Sunday, April 22, 2018

Deceased donor kidney exchange chain in Italy (and some Italian kidney politics)

First, some excellent transplant news from Italy: A deceased donor kidney exchange transplant chain has been conducted there. Here's some of the (English language) press release.

"On March 14th, for the first time in the world, the first live kidney transplantation chain between incompatible donor-recipient pairs (the so-called "cross over" program) triggered by a deceased donor was successfully launched in Italy.
The complex study phase for implementing the program, presented by Dr. Lucrezia Furian, member of the kidney transplant team of Padua University hospital, during the General Meeting of the Transplant Network, requested a careful retrospective evaluation of the data related to incompatible donors-recipient couples, a scrupulous analysis of the aspects related to efficacy, ethical and logistical problems and the development of algorithms for optimization of crossover chains. This study was conducted as part of an interdisciplinary research project funded by the University of Padua which involved, together with the transplant center team, researchers from the Department of Economics and Business Sciences and the Padua University Mathematics Department, led by Prof. Antonio Nicolò, scientific director of the research project. "

Antonio NicolòProfessor of Economics at the University of Padua, has written about kidney exchange.
Here are some of my earlier posts about starting kidney exchange chains with deceased donors:

Tuesday, June 14, 2016

The announcement also drew from the depths some curious parts of transplant politics in Italy (and in Europe more generally), where Global Kidney Exchange (GKE) has received both strong support, and organized opposition.
Here's an article from Corriere Della Sera (MARCH 16, 2018), which quotes the director of the Italian National Transplant Center as celebrating that the chain did not benefit any patient-donor pairs from poor countries, as in the proposal for GKE, which he condemns. In particular, he attacks one of the transplant surgeons involved in GKE, Ignazio Marino, a former Mayor of Rome.

This led to the following reply (in Italian, of which I am a coauthor:)

Here's the google translate of our letter:
"On 16/3 the Corriere described the transplant a Padova of a kidney taken from one deceased person for a patient who he had the wife's willingness to donate the organ but could not do it being incompatible from the immune point of view.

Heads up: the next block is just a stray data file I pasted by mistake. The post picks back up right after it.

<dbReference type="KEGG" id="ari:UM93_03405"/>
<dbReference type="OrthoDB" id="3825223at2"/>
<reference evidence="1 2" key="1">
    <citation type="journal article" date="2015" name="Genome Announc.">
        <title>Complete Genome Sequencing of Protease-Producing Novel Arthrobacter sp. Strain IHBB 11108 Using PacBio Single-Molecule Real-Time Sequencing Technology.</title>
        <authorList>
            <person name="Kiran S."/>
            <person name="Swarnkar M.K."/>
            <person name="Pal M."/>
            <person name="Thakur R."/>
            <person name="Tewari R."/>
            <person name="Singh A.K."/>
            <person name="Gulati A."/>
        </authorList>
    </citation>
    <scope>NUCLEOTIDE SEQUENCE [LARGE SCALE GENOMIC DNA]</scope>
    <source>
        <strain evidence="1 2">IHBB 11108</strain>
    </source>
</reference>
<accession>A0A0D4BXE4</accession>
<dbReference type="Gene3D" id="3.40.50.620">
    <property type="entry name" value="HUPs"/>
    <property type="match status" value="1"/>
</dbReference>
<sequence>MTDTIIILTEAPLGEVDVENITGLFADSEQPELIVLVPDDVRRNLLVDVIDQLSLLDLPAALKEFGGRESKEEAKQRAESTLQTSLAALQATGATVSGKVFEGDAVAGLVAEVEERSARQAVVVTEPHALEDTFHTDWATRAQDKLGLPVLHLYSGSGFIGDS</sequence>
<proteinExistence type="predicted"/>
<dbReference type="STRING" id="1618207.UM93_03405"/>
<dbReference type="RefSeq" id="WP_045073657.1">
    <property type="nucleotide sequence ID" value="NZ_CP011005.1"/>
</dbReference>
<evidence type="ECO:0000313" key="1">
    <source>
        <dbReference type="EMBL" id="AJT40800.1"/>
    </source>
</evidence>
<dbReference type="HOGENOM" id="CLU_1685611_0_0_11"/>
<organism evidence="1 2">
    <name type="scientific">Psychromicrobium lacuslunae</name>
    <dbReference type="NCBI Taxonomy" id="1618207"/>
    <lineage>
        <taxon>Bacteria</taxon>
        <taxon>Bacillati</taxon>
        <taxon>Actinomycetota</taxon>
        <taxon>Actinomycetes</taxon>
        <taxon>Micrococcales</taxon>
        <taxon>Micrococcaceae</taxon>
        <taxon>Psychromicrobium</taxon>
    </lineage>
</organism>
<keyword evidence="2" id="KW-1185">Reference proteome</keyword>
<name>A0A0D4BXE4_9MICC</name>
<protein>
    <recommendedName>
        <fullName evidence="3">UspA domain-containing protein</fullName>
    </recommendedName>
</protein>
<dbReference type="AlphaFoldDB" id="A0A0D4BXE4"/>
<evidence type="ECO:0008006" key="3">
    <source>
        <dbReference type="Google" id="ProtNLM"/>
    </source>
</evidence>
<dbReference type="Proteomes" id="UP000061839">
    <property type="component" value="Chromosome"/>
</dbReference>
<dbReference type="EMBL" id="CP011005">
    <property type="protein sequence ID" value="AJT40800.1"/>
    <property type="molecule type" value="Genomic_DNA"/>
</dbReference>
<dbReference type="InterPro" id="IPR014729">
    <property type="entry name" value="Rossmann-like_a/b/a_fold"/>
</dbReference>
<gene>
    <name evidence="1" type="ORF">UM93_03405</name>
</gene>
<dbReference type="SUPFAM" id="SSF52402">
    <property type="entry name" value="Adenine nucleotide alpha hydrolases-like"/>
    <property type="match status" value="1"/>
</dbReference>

The lady then donated one kidney to another patient, thus helping another person. Congratulations to the living donor and to the family of the deceased donor: they are the real heroes of transplant surgery. They go also praised the doctors who performed the interventions. We must however rectify several incorrect information. It is important that the team by Paolo Rigotti has turned into reality an idea, but it is not true what the Corriere and, apparently also the Head of the National Transplant Center, that "so far nobody had thought of it". The concept was known to the whole scientific world since 2016 because published, by two signatories of this letter, on the American Journal of Transplantation. It is not even true that there are no algorithms or studies.
They have existed for years and on their basis one of the signatories of this letter received in 2012 the Nobel Prize. It is also false as written that "in the US the hypothesis among the polemics is the recourse to living Filipino donors who in exchange could take advantage of a transplant free for the sick relative ». And then defamatory to affirm that "ours surgeon Ignazio Marino "(our of whom?) would support this practice. It is true instead that there is a project (Global Kidney Exchange) that in the US has not seen any conflict, but the endorsement, in 2017, of the American Society for Transplant Surgeons, the society which brings together all the transplant surgeons. Furthermore, on January 22, 2018, the President of the Istituto Superiore di Sanità, Prof. Walter Ricciardi, in his role as a member of the Executive Board of the Organization World Health Organization has promoted this idea which has since been viewed on the WHO website. Is an idea born from the desire to help the the largest possible number of patients. In practice, if one of us wanted to give a kidney a a loved one, but can not because he has a blood group B, and the person who loves needs a kidney from a donor with a blood group A, that transplant impossible can be achieved because in there are two others in the world people who love each other and have groups opposing blood. Making them meet yes they can transplant patients otherwise they will not transplantable. This is what we illustrated in Rome, in a conference promoted by the Italian NIH, January 15, 2018. Yes it is a revolutionary project if one thinks that only in sub-Saharan Africa every year about 5 million people die because they have no access to hemodialysis or to kidney transplantation.
Ignazio R. Marino Professor of Surgery,
Jefferson University
Cataldo Doria Professor of Surgery,
Jefferson University
Michael Rees, Professor of Urology,
University of Toledo
Alvin E. Roth Professor of Economics, University
of Stanford and Harvard, Nobel Economics 2012
And here are some previous blog posts relating to kidney exchange politics in Italy, as discussed in the letter.

Monday, January 29, 2018

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